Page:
Common questions

What are suction devices?

What are suction devices?

A suction machine, also known as an aspirator, is a type of medical device that is primarily used for removing obstructions — like mucus, saliva, blood, or secretions — from a person’s airway.

What equipment is needed for suctioning?

Supplies include a suction machine or suction connection, connection tubing, non-sterile gloves, yankauer, water and a sterile basin, mask, and clean towel. Suctioning may cause splashing of body fluids. 5.

Who needs suctioning?

In addition, suctioning may be needed when you: Have a moist cough that does not clear secretions. Are unable to effectively clear secretions from the throat. Are having difficulty breathing or feel that you can not get enough air.

What are the indications for suctioning?

Indications for suctioning include:

  • Audible or visual signs of secretions in the tube.
  • Signs of respiratory distress.
  • Suspicion of a blocked or partially blocked tube.
  • Inability by the child to clear the tube by coughing out the secretions.
  • Vomiting.
  • Desaturation on pulse oximetry.

What are the types of suction?

Nasotracheal suctioning: Nasotracheal suctioning, like nasopharyngeal suctioning, accesses the airway through the nose, but is reserved for middle and lower airway issues. Suctioning through an artificial airway: Artificial airways must regularly be cleared of secretions, and suctioning supports this goal.

How do you perform a suctioning procedure?

  1. Step 1: Gather the supplies.
  2. Step 2: Wash your hands.
  3. Step 3: Check portable suction equipment.
  4. Step 4: Place portable suction unit on a flat, dry and safe surface.
  5. Step 5: Set the suction pressure.
  6. Step 6: Pick up clean suction catheter.
  7. Step 7: Put on gloves.
  8. Step 8: Connect the tubing to the suction catheter.

What is the normal range of negative pressure when suctioning an adult patient?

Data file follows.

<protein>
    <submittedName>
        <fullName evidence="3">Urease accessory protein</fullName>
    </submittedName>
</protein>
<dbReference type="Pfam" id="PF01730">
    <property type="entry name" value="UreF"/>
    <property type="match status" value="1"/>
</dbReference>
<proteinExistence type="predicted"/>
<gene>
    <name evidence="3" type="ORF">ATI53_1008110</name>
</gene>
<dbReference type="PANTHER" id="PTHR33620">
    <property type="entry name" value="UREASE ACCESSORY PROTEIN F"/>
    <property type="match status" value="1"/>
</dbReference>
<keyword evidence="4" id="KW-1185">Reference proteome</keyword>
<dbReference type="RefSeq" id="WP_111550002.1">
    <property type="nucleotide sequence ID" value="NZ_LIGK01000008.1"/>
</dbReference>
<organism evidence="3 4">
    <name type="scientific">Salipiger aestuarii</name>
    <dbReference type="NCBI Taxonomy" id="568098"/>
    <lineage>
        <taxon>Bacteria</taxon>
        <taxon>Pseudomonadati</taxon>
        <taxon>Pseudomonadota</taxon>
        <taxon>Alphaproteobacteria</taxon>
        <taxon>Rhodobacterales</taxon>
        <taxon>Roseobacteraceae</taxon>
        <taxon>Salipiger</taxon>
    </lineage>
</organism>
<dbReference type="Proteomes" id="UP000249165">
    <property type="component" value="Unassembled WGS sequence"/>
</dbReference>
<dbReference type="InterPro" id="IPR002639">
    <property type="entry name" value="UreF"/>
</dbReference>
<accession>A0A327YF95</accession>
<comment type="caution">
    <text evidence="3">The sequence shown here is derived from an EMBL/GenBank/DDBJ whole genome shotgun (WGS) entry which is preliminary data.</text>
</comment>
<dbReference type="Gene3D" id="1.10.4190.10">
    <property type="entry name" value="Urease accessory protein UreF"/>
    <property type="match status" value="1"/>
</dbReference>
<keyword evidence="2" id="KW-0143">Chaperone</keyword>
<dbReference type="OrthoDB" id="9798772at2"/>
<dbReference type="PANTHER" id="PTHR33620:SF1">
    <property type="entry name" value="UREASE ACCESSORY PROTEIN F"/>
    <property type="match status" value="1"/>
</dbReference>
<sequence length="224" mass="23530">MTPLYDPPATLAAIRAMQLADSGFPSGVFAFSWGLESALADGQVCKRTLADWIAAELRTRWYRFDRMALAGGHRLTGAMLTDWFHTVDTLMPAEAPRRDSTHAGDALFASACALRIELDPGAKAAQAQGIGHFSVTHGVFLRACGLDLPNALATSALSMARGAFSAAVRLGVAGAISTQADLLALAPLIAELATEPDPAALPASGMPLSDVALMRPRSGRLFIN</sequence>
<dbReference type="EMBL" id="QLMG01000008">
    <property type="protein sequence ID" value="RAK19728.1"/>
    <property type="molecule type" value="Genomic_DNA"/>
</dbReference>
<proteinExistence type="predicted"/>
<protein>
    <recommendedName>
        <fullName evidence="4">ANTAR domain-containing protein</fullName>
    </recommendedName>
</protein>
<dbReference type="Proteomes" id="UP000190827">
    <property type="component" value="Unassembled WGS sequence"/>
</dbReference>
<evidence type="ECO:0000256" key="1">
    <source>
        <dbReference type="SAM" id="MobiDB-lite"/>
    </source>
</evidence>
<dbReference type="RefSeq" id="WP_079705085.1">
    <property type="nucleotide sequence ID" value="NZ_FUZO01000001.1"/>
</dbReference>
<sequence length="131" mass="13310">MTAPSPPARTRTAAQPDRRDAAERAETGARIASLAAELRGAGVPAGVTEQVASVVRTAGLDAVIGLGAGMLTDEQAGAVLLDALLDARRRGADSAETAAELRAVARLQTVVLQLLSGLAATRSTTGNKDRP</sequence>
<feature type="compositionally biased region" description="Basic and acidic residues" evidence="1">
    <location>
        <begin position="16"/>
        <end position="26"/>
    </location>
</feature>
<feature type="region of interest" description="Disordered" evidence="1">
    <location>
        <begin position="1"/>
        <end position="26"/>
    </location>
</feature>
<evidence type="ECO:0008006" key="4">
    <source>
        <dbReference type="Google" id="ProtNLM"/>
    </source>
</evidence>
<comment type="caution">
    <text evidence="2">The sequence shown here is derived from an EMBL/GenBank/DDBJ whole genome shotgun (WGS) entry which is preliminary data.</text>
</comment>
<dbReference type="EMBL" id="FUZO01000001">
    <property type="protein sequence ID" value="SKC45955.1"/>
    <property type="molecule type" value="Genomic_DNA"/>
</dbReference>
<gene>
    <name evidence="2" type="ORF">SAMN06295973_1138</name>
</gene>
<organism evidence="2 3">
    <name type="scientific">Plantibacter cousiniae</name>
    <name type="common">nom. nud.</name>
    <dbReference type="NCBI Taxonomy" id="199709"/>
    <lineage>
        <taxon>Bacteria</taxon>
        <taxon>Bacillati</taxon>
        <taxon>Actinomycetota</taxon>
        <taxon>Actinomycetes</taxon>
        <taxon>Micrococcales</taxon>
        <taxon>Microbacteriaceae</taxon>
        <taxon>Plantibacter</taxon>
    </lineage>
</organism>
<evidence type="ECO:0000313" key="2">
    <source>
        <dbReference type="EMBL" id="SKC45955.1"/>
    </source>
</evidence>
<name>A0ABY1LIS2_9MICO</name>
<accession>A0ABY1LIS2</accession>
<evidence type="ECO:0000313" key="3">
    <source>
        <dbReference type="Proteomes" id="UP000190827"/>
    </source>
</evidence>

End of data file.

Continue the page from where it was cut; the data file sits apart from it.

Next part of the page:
Suction pressure should be kept at less than 200 mmHg in adults. It should be set at 80 mmHg to 120 mmHg in neonates. [3] The catheter size used for suction should be less than 50% of the internal diameter of the endotracheal tube.

Do you Preoxygenate before suctioning?

Wash your hands and put on a new pair of gloves before touching the patient to begin oxygenation. Preoxygenate the patient using 100% oxygen before suctioning them. Neonates are the only exception to this rule. When working with a newborn, give 10% more than the baby’s baseline FiO2.

What are types of suction?

The portion of the airway that requires suctioning and whether or not the patient has an artificial airway determine the type of suctioning you perform. The most common types are oropharyngeal and nasopharyngeal suctioning, nasotracheal suctioning, and suctioning through an artificial airway.

Is Trach suctioning sterile?

Tracheostomy suctioning is a sterile and delicate procedure. It is important to understand associated risks to prevent transfer of bacteria, harm delicate mucous membranes, or risk compromising oxygen levels in the patient.

What are the steps for suctioning a tracheostomy?

Always wear gloves when suctioning so that germs and infections are not transferred.

  • Never suction for lengths of time longer than 5 or 10 seconds.
  • Use saline solution in the trach to loosen secretions and make the suction process easier.
  • Wash hands before and after suctioning a patient-even if gloves are worn.
  • What is respiratory suction?

    Respiratory suction pumps help reduce the amount of debris and obstructions that may prevent an individual from breathing properly. These devices are stationary units prescribed for in-home treatments, and should not be moved on a regular basis.